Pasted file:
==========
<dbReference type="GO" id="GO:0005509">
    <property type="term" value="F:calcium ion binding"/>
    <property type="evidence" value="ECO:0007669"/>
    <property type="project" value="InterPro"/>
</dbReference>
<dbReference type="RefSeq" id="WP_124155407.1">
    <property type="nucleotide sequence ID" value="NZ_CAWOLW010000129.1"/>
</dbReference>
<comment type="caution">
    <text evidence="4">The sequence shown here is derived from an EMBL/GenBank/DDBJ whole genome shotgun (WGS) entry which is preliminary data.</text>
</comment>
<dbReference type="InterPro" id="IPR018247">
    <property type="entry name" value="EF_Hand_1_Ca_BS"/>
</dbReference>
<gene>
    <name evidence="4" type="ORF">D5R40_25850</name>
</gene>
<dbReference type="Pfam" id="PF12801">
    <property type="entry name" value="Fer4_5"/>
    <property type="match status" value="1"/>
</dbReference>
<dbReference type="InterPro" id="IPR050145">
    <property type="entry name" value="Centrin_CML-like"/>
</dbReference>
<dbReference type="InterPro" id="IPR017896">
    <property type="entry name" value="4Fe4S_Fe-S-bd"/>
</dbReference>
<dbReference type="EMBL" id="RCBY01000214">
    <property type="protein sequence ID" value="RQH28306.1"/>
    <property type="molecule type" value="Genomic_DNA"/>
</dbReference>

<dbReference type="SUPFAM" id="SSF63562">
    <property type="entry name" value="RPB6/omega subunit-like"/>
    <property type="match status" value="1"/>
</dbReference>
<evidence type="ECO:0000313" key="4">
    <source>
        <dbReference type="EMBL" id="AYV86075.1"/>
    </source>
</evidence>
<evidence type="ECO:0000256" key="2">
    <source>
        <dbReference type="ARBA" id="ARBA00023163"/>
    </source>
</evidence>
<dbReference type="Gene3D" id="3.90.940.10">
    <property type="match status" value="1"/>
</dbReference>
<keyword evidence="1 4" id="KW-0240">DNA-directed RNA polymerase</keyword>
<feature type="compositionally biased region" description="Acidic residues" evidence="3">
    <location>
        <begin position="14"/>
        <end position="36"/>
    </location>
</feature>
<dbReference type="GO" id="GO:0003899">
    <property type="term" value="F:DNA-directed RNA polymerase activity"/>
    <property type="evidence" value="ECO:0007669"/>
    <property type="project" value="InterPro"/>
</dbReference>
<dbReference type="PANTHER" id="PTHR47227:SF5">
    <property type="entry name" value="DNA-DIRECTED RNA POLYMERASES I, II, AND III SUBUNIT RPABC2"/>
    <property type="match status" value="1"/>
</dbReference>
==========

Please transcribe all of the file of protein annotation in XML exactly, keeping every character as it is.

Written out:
<dbReference type="GO" id="GO:0005509">
    <property type="term" value="F:calcium ion binding"/>
    <property type="evidence" value="ECO:0007669"/>
    <property type="project" value="InterPro"/>
</dbReference>
<dbReference type="RefSeq" id="WP_124155407.1">
    <property type="nucleotide sequence ID" value="NZ_CAWOLW010000129.1"/>
</dbReference>
<comment type="caution">
    <text evidence="4">The sequence shown here is derived from an EMBL/GenBank/DDBJ whole genome shotgun (WGS) entry which is preliminary data.</text>
</comment>
<dbReference type="InterPro" id="IPR018247">
    <property type="entry name" value="EF_Hand_1_Ca_BS"/>
</dbReference>
<gene>
    <name evidence="4" type="ORF">D5R40_25850</name>
</gene>
<dbReference type="Pfam" id="PF12801">
    <property type="entry name" value="Fer4_5"/>
    <property type="match status" value="1"/>
</dbReference>
<dbReference type="InterPro" id="IPR050145">
    <property type="entry name" value="Centrin_CML-like"/>
</dbReference>
<dbReference type="InterPro" id="IPR017896">
    <property type="entry name" value="4Fe4S_Fe-S-bd"/>
</dbReference>
<dbReference type="EMBL" id="RCBY01000214">
    <property type="protein sequence ID" value="RQH28306.1"/>
    <property type="molecule type" value="Genomic_DNA"/>
</dbReference>

<dbReference type="SUPFAM" id="SSF63562">
    <property type="entry name" value="RPB6/omega subunit-like"/>
    <property type="match status" value="1"/>
</dbReference>
<evidence type="ECO:0000313" key="4">
    <source>
        <dbReference type="EMBL" id="AYV86075.1"/>
    </source>
</evidence>
<evidence type="ECO:0000256" key="2">
    <source>
        <dbReference type="ARBA" id="ARBA00023163"/>
    </source>
</evidence>
<dbReference type="Gene3D" id="3.90.940.10">
    <property type="match status" value="1"/>
</dbReference>
<keyword evidence="1 4" id="KW-0240">DNA-directed RNA polymerase</keyword>
<feature type="compositionally biased region" description="Acidic residues" evidence="3">
    <location>
        <begin position="14"/>
        <end position="36"/>
    </location>
</feature>
<dbReference type="GO" id="GO:0003899">
    <property type="term" value="F:DNA-directed RNA polymerase activity"/>
    <property type="evidence" value="ECO:0007669"/>
    <property type="project" value="InterPro"/>
</dbReference>
<dbReference type="PANTHER" id="PTHR47227:SF5">
    <property type="entry name" value="DNA-DIRECTED RNA POLYMERASES I, II, AND III SUBUNIT RPABC2"/>
    <property type="match status" value="1"/>
</dbReference>